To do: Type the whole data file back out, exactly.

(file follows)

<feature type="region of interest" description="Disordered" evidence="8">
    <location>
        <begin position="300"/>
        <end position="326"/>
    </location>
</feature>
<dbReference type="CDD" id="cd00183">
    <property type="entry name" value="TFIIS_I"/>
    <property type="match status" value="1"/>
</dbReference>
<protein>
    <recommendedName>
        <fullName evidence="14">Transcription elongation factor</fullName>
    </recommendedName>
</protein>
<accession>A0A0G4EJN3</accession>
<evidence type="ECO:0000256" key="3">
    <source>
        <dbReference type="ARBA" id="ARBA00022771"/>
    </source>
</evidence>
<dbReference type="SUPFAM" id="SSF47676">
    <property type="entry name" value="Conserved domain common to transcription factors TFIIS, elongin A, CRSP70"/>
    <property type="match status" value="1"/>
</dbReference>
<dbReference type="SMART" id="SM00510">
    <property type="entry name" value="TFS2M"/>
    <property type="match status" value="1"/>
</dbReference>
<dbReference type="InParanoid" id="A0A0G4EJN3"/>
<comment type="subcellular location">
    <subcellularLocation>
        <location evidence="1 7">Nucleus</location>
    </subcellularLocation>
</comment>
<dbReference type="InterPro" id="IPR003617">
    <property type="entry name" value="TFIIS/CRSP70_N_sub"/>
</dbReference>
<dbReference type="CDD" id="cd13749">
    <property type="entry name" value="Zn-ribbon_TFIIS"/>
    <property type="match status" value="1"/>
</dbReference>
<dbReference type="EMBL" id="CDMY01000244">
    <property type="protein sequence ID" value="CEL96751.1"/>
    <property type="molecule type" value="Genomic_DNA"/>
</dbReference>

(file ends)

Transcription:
<feature type="region of interest" description="Disordered" evidence="8">
    <location>
        <begin position="300"/>
        <end position="326"/>
    </location>
</feature>
<dbReference type="CDD" id="cd00183">
    <property type="entry name" value="TFIIS_I"/>
    <property type="match status" value="1"/>
</dbReference>
<protein>
    <recommendedName>
        <fullName evidence="14">Transcription elongation factor</fullName>
    </recommendedName>
</protein>
<accession>A0A0G4EJN3</accession>
<evidence type="ECO:0000256" key="3">
    <source>
        <dbReference type="ARBA" id="ARBA00022771"/>
    </source>
</evidence>
<dbReference type="SUPFAM" id="SSF47676">
    <property type="entry name" value="Conserved domain common to transcription factors TFIIS, elongin A, CRSP70"/>
    <property type="match status" value="1"/>
</dbReference>
<dbReference type="SMART" id="SM00510">
    <property type="entry name" value="TFS2M"/>
    <property type="match status" value="1"/>
</dbReference>
<dbReference type="InParanoid" id="A0A0G4EJN3"/>
<comment type="subcellular location">
    <subcellularLocation>
        <location evidence="1 7">Nucleus</location>
    </subcellularLocation>
</comment>
<dbReference type="InterPro" id="IPR003617">
    <property type="entry name" value="TFIIS/CRSP70_N_sub"/>
</dbReference>
<dbReference type="CDD" id="cd13749">
    <property type="entry name" value="Zn-ribbon_TFIIS"/>
    <property type="match status" value="1"/>
</dbReference>
<dbReference type="EMBL" id="CDMY01000244">
    <property type="protein sequence ID" value="CEL96751.1"/>
    <property type="molecule type" value="Genomic_DNA"/>
</dbReference>